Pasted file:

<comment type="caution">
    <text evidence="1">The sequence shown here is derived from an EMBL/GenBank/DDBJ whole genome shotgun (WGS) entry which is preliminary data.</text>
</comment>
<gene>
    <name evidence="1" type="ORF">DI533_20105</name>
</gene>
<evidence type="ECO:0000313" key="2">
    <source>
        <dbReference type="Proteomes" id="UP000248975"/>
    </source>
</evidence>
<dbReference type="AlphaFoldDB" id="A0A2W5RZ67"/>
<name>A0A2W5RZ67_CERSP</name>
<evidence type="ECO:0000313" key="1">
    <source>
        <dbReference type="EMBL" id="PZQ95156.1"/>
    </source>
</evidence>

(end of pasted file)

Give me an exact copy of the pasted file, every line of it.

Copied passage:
<comment type="caution">
    <text evidence="1">The sequence shown here is derived from an EMBL/GenBank/DDBJ whole genome shotgun (WGS) entry which is preliminary data.</text>
</comment>
<gene>
    <name evidence="1" type="ORF">DI533_20105</name>
</gene>
<evidence type="ECO:0000313" key="2">
    <source>
        <dbReference type="Proteomes" id="UP000248975"/>
    </source>
</evidence>
<dbReference type="AlphaFoldDB" id="A0A2W5RZ67"/>
<name>A0A2W5RZ67_CERSP</name>
<evidence type="ECO:0000313" key="1">
    <source>
        <dbReference type="EMBL" id="PZQ95156.1"/>
    </source>
</evidence>